In elementary school, there was always a globe in the classroom. I vividly remember climbing on chairs in order to be eye level with the great, classroom sized, world. I’m not sure when exactly the globes and the maps left the classroom but their absence, left immense gaps in my learning opportunities and a false sense of global separateness. I learned global history first, in minute detail, as an opening act to American history. This system serves well for nationalistic purposes, but it fails to bring awareness of just how interconnected we are.
I remember feeling embarrassed, but curious nonetheless, asking basic questions about the Spanish system of government or English elections to be met with much deeper questions about a specific congressional bill or our role in on the U.N. Human Rights Council.
It became apparent just how little regard we show for other countries fueled by lack of an education, when their lives are shaped by us. There I was, a college student interested in global affairs, and I could not even give half the information about any given country, that any of the people I would run into could give me about my own.
It was also not lost on me that they learned about our government because we mattered. It seemed they were acutely aware, and often in awe, of American influence, knowing they needed to be in tune to it in a way that was not reciprocated.
In our bubble, American exceptionalism has been able to flourish and seep through other parts of the globe. American exceptionalism being the idea that America is inherently exceptional. It is unique in its way to overcome hardships, cure global conflict, allow for class mobility, mold billionaires, and forge cutting edge technology and industrial development. Its byproduct is an immense sense of pride, optimism, and prominent status and influence.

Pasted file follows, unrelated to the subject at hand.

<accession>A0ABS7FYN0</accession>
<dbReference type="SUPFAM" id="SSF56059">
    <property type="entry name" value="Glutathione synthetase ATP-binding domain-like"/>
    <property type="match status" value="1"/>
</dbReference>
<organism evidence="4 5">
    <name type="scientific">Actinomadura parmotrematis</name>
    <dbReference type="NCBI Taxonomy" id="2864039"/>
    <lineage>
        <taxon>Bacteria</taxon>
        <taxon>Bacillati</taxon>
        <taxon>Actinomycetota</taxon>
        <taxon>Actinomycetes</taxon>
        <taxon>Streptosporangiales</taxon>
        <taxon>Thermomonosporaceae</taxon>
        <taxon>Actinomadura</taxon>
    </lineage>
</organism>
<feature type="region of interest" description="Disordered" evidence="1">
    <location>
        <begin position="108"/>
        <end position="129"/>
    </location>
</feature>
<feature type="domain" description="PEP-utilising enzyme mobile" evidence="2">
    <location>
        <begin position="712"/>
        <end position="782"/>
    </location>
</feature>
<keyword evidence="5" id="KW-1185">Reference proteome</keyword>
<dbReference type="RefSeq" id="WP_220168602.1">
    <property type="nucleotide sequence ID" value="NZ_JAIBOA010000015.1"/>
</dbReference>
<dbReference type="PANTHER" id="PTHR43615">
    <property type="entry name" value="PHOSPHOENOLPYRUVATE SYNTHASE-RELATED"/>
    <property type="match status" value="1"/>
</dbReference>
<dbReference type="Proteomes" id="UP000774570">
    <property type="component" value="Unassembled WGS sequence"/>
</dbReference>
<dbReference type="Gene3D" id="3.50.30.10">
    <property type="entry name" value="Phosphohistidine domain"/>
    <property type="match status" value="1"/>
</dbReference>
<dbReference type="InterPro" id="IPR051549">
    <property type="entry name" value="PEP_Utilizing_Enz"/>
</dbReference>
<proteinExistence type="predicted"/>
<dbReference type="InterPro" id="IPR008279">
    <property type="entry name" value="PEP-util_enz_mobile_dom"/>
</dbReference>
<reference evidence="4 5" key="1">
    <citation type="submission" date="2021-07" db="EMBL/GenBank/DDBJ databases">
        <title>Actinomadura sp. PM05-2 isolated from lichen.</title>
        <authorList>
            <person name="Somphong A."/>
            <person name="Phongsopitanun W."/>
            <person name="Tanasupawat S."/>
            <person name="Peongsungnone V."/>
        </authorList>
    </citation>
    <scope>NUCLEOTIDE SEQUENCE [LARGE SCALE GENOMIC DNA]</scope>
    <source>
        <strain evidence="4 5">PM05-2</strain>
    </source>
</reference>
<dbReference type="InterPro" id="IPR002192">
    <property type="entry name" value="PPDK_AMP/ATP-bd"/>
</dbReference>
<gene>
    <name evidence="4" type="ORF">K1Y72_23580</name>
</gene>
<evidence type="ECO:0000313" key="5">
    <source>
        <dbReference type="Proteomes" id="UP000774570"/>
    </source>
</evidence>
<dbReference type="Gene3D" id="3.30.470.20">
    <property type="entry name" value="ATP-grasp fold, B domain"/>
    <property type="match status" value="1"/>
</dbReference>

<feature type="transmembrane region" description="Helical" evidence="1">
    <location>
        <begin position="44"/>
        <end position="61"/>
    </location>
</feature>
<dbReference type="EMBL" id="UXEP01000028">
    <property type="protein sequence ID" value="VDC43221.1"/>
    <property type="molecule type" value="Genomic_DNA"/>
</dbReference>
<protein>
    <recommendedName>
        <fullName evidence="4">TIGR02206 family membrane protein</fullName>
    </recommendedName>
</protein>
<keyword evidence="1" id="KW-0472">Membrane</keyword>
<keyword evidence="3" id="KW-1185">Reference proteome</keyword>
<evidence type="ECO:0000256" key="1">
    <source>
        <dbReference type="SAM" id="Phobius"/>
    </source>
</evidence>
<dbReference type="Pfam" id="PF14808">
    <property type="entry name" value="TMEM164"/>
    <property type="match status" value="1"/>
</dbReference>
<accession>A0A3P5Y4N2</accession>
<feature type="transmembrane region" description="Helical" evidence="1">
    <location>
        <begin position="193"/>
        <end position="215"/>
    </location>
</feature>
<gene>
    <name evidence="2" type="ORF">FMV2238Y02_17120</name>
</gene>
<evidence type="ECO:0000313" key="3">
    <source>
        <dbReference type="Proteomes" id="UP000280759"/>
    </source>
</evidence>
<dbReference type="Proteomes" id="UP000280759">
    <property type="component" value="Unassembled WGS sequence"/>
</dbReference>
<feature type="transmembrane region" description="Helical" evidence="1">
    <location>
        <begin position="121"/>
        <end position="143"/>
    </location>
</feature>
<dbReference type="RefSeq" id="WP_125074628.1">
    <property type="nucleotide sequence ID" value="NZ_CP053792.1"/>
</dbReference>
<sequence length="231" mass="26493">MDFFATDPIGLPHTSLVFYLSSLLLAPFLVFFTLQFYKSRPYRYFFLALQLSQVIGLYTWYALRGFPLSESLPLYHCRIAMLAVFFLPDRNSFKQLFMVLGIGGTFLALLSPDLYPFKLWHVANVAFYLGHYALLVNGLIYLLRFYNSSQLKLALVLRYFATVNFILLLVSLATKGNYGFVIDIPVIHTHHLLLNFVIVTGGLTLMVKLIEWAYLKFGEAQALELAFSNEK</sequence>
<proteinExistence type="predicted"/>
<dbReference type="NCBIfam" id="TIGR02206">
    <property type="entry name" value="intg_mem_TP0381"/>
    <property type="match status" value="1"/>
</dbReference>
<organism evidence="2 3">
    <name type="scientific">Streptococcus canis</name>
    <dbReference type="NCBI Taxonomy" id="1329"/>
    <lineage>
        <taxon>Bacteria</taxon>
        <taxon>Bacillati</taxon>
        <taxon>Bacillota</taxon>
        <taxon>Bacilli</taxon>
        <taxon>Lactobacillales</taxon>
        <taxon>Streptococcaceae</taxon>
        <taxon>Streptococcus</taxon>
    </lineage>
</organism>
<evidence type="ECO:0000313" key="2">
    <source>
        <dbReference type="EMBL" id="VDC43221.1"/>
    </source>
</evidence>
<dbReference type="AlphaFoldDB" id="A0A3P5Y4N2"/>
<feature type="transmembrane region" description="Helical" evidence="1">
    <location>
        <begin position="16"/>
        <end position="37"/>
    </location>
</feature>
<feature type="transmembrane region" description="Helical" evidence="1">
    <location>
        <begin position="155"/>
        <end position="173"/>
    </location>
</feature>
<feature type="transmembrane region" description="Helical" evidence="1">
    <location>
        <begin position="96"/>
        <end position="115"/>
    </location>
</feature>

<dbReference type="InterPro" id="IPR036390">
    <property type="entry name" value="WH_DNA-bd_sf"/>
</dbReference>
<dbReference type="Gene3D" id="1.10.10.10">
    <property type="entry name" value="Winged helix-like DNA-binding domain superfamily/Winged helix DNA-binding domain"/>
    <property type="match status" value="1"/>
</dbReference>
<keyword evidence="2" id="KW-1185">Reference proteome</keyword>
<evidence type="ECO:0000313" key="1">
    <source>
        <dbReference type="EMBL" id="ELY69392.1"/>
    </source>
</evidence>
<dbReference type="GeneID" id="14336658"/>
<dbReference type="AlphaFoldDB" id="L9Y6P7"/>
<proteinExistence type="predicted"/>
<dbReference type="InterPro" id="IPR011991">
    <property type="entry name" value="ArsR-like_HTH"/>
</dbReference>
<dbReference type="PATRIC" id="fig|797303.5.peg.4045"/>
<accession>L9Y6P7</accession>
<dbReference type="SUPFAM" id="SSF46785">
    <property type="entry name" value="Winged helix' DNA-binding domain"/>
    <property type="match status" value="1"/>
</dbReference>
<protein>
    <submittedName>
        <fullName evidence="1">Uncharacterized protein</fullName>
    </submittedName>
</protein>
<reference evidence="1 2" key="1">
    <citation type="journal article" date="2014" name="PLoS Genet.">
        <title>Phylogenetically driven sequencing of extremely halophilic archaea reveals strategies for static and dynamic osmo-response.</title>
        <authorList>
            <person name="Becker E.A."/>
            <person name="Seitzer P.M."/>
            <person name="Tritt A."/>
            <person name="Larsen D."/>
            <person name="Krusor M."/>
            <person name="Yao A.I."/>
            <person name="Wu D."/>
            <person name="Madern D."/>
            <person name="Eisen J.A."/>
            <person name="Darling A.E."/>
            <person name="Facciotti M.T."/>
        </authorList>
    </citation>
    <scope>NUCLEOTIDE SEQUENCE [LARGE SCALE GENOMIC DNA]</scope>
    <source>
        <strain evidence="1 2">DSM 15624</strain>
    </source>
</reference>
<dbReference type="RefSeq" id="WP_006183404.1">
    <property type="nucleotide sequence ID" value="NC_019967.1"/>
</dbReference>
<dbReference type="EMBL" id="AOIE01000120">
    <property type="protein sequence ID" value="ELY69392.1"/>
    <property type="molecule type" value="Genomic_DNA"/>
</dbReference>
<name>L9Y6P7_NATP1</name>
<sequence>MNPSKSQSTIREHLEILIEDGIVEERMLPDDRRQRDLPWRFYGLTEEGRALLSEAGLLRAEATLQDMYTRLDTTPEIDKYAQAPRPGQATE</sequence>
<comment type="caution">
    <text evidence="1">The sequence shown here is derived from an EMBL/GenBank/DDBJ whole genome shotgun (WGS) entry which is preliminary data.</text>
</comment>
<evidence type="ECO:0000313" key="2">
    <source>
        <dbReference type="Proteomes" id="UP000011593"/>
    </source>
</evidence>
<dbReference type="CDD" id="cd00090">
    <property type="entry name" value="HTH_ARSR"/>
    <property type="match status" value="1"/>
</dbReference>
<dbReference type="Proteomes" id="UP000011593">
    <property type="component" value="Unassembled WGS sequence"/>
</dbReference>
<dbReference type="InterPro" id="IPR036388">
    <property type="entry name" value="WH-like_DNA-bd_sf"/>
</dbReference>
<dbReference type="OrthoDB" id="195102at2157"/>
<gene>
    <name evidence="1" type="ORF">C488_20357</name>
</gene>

Paradoxically, while I was witnessing the effects of American exceptionalism, the revere, the power, and the prestige, I became less convinced of it.
Too many of my conversations surprised me in a way that could not be ignored. I often spoke about health care and remember speaking with my roommate who had grown up in the UK.
“So what do you do if you break your leg and you don’t have health insurance?” she asked.
“You can go to the emergency room and they will treat you but you will have a huge bill.” I explained.
“And what if you don’t have the money to pay?”